Béatrice Martin, who goes by the stage name Coeur de pirate, is a wildly, fantastically talented singer-songwriter from Montreal. She has just released her second solo album—the excellent Blonde—and she’s only 22. Like many listeners outside of France and Quebec, I first noticed Coeur de pirate as a guest duet vocalist on Bedouin Soundclash ‘s lovely ‘Brutal Hearts’ from last year’s Light the Horizon. The song itself was definitely a departure from Soundclash’s usual indie-ska with its seductive and striking sing-song melody, and Martin sang her part accent-free and with an innocent country swagger that was both charming and a good blend with Soundclash lead singer Jay Malinowski ‘s high tenor.
I didn’t investigate the mysteriously named Coeur de pirate any further at first, and when I finally did a couple of months ago, I briefly listened to her eponymous first solo effort . I might have been a little disappointed in it—it’s a straight-up French singer-songwriter record, very piano-based (the instrument she’s studied since childhood), and showing little of the indie crossover potential that could make some Quebec music interesting to the English-speaking world (including the rest of Canada). My French isn’t what it used to be, but I can work myself through the lyrics with the help of printed text. And even if I wasn’t too fired up about the music, it was clear that she was an astonishingly capable writer with a grasp of songcraft well beyond her years. The first record sold a surprising 400,000 copies worldwide, making her a household name throughout the French-speaking world. “In the rest of Canada I’m still seen as indie, which is nice, but where I’m from I’m not.” (Martin quoted in NOW ).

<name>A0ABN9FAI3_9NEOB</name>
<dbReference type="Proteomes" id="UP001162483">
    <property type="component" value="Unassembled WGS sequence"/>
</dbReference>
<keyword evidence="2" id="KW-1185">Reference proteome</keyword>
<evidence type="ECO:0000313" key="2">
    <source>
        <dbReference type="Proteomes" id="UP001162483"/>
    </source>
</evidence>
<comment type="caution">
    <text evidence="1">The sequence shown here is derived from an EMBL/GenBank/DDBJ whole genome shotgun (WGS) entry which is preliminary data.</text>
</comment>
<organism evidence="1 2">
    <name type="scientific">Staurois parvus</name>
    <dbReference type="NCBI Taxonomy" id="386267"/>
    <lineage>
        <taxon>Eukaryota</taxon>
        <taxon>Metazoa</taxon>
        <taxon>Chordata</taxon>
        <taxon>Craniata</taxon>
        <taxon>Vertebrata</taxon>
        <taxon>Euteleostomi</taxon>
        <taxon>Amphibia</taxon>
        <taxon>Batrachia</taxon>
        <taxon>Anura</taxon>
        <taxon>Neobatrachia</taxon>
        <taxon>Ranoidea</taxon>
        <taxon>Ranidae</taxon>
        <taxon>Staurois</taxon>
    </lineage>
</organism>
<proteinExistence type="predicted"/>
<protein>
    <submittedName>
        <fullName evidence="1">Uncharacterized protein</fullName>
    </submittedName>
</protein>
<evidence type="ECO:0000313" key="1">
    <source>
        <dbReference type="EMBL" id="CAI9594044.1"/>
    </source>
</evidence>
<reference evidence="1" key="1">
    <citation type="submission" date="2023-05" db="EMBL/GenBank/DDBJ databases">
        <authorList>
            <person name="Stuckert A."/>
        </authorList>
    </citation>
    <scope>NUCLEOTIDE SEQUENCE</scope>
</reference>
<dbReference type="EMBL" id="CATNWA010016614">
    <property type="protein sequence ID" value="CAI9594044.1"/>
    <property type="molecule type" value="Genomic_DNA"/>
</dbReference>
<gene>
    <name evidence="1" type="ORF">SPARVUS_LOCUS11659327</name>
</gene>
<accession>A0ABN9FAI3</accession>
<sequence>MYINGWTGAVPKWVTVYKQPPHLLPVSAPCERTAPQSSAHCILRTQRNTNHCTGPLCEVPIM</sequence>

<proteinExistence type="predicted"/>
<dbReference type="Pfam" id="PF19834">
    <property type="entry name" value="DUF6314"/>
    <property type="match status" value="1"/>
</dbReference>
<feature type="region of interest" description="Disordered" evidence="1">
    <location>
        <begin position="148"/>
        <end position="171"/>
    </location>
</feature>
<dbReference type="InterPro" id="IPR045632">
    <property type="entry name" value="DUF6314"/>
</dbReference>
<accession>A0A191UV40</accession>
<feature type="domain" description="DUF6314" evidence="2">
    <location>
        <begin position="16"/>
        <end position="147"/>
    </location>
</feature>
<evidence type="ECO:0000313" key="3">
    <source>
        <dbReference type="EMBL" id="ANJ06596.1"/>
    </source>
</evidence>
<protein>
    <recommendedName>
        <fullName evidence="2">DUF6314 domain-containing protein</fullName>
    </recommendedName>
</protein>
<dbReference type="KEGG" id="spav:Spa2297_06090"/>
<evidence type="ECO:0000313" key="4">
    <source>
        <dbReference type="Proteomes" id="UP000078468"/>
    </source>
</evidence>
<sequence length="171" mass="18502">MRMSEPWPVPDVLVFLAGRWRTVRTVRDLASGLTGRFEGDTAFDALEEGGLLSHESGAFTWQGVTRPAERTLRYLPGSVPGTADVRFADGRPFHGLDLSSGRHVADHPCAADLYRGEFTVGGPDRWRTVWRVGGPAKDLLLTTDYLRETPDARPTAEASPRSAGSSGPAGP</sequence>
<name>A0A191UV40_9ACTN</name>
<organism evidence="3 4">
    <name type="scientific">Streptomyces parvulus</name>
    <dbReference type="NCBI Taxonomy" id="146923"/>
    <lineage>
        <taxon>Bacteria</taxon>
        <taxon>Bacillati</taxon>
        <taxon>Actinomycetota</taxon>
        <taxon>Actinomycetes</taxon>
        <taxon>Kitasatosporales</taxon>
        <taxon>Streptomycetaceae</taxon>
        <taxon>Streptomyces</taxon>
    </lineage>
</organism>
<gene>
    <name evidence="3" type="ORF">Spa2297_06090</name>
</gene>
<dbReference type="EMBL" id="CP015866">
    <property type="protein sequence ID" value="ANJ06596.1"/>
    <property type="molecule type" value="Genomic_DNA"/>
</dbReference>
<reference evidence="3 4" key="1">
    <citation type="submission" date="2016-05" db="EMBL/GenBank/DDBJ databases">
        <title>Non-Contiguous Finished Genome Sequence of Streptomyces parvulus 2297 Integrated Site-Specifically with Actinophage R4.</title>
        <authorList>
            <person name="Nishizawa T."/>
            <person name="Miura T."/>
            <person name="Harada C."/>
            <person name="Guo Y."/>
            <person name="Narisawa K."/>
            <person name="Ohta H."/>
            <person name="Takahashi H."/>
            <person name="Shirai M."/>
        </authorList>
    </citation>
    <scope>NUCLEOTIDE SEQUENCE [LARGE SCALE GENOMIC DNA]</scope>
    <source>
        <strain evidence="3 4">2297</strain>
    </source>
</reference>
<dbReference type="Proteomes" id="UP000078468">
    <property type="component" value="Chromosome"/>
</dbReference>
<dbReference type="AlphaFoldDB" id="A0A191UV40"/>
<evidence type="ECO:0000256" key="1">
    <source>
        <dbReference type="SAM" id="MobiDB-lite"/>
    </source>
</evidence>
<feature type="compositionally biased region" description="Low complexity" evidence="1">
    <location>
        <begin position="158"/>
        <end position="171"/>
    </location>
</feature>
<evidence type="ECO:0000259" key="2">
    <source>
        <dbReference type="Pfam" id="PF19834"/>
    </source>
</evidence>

Blonde was released a few days ago, and precisely, almost surgically fulfills the potential that Coeur de pirate hinted at for listeners outside the Francophone world. I won’t make any claims about understanding (or representing here) the history of how certain French pop has managed to cross over in the past 60 years, but of course it’s mostly been about what we’ve projected onto the French: Serge Gainsbourg & Jane Birkin, Jacques Brel, Charles Aznavour, Françoise Hardy, Édith Piaf, Carla Bruni, Manu Chao and—yes—Céline Dion all ring a bell for us because they embody what we think the French language and culture are. Much like Anglophone pop, our collective imagination of French popular music somehow culminates in the 60s, images of a busty Brigitte Bardot merging with Gainsbourg and Birkin’s 1969 scandalous single, ‘Je t’aime… moi non plus.’
And Coeur de pirate’s Blonde zeroes in on that sound—a fresh-faced take on 60s pop that sounds a bit like the Supremes, a bit like the Phil Spector girl groups, a little like Nancy Sinatra, with trace elements of the Bangles and Bananarama. “I really wanted Blonde to sound classic. To me, the ’60s are perfect—in change, in cinema, in culture. And I really like what they did in France as well when it comes to music. You could talk about very intense subjects with very light and happy music—but the lyrics aren’t so happy.” (Martin quoted in the Montreal Gazette ).